Last night while editing Kay’s and Kim’s upcoming human Regency, A Lot Like a Lady, I kept hearing an odd sound over my shoulder, a sort of plop every few seconds. When I turned around, Jeepette stood at the Pick-Snack, looking innocent but suspiciously alert. After a half-hour of guessing her nefarious intentions, I finally caught her at it. She was surreptitiously tossing the papaya bits from the seed cup to the floor of the cage.
Can’t trust those hens.
Naturally I retrieved them, made sure they were clean, returned them to where they belonged so they could be eaten, and then resumed work. Within seconds I heard it again: plop plop plop. She was picking up speed.
Three more times last night I cleaned up after her, and all the papaya bits were in their proper place when I covered cages before bed. This morning when I uncovered them, the little bits were scattered everywhere, further afield than last night. And now I’m hearing a new sound: scritch scritch scritch *whizzz* thump. She’s picking one up, scuttling across the emery perch to the cage’s farthest reaches, and throwing it with a jerk of her pretty little head, smashing her food against the bars or the gravel-covered floor.
Jeepette’s obsessed with papaya bits. But she’s eating the cup.
And despite what anybody says, I am NOT obsessed with my parakeets. Just saying.
In August 1940, German Army Major Faust is captured by the English and he must escape before they break him. But every time he gets away, a woman is raped and murdered, and the English are looking for someone to hang. Faust must catch the killer, even though he’s helping the enemy — even though he’s making a Deal with the Devil.
Something soft and annoying whooshed past his face. Faust brushed at it, but it was already gone and he was too fragging sleepy to care. He dropped his arm to the bed.
There was no bed.
There wasn’t anything. His arm was dangling out in space. So was the rest of him. Faust snapped his eyes open. A strong wind pummeled him, tumbled him head over turkey. The ground was a long way down. He was falling and it was real, not some stupid nightmare.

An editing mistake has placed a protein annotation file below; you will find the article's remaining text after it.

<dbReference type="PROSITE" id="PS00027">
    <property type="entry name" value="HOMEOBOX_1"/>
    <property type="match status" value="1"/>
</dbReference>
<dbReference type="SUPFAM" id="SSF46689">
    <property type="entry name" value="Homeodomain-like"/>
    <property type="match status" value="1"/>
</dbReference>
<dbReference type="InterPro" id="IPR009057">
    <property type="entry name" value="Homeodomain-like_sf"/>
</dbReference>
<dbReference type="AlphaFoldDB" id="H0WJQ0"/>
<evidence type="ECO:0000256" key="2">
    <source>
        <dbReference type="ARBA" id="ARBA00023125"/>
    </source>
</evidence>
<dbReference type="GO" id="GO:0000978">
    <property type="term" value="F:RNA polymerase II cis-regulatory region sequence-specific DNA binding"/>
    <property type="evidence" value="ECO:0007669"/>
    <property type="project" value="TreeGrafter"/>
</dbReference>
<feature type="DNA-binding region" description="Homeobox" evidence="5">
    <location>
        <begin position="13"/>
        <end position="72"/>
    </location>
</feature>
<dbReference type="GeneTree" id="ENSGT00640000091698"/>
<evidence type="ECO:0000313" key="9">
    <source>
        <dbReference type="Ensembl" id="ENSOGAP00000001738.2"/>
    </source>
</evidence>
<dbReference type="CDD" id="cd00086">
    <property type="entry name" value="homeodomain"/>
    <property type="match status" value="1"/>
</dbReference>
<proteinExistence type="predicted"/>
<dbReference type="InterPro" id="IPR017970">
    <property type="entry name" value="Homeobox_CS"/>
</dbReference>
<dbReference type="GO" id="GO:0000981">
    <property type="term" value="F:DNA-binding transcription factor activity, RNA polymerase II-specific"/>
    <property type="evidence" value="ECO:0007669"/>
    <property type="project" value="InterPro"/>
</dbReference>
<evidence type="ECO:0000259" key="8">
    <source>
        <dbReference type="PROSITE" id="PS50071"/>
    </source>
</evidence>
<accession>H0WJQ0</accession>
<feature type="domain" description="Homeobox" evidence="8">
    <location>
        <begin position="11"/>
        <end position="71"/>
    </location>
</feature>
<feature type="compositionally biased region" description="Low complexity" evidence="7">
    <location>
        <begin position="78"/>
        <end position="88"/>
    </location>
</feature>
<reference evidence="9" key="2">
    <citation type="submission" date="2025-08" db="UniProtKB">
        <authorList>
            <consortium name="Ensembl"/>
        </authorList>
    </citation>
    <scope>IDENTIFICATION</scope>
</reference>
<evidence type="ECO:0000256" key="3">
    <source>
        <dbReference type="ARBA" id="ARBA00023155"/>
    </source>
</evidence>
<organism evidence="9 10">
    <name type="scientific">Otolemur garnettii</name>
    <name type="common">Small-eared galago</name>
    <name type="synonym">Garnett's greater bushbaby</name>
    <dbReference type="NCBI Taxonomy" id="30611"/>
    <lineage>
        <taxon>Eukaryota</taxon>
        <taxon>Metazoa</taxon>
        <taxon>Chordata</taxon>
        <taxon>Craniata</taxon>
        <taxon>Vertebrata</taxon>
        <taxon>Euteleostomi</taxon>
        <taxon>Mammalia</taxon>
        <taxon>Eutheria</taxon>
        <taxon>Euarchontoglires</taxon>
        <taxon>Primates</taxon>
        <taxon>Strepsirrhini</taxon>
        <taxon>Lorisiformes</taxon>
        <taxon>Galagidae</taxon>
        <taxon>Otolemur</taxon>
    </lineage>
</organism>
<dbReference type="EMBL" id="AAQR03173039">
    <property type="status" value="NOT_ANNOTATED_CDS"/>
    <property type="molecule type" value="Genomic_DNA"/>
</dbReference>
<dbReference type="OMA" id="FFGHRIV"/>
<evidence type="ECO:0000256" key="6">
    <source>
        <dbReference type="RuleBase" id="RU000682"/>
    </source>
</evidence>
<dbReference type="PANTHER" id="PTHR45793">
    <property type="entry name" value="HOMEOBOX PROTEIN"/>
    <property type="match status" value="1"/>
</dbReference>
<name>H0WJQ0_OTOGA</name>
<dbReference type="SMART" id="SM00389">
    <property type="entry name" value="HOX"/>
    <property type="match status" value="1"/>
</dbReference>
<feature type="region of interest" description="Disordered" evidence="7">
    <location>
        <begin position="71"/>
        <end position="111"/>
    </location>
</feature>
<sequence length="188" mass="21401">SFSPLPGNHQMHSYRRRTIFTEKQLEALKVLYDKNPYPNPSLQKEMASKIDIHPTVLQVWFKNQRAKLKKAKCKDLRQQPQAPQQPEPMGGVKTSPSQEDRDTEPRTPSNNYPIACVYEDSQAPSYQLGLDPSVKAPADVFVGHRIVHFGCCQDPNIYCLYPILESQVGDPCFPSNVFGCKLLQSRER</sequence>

Panic leapt like a predator through his veins. He twisted, fighting against gravity. An icicle of light from the distant ground stabbed at his eyes, swept past him, and several red flashes popped in quick succession. A rumbling vibrated the air, something sounding like an artillery round exploded nearby, and sharp chemical smoke scoured his nostrils.
Tight cords wrapped about his body, between his legs, jerking him upright and throwing him higher, dangling him across the light-slashed night sky. The rumbling intensified. His head snapped back. Above him, a parachute canopy blazed white in the spotlight from below. Beyond it loomed a huge dark beast, moving past in impossible slow motion. It towered over him. The parachute danced closer, second by drawn-out second; then it bowed, canted, and slid away, laying Faust on his back as it hauled him aside.
He gripped the harness shroud lines, chest and belly flinching. It was the bomber, the one he’d been riding in. The belly hatch framed Erhard’s laughing face, lit from below by a spotlight. With one hand, Erhard clutched the rubber coaming, cupping the other about his mouth. He yelled something — something short — which was overwhelmed by the racket and growing distance.
Maybe the plane was having mechanical problems — but they and the mechanics had tuned the Heinkel’s twin engines all afternoon. No one else was bailing out.
Erhard had thrown him overboard.
It didn’t matter how much schnapps he’d slugged nor how drunk he remained. When Faust hit the ground, Erhard was toast.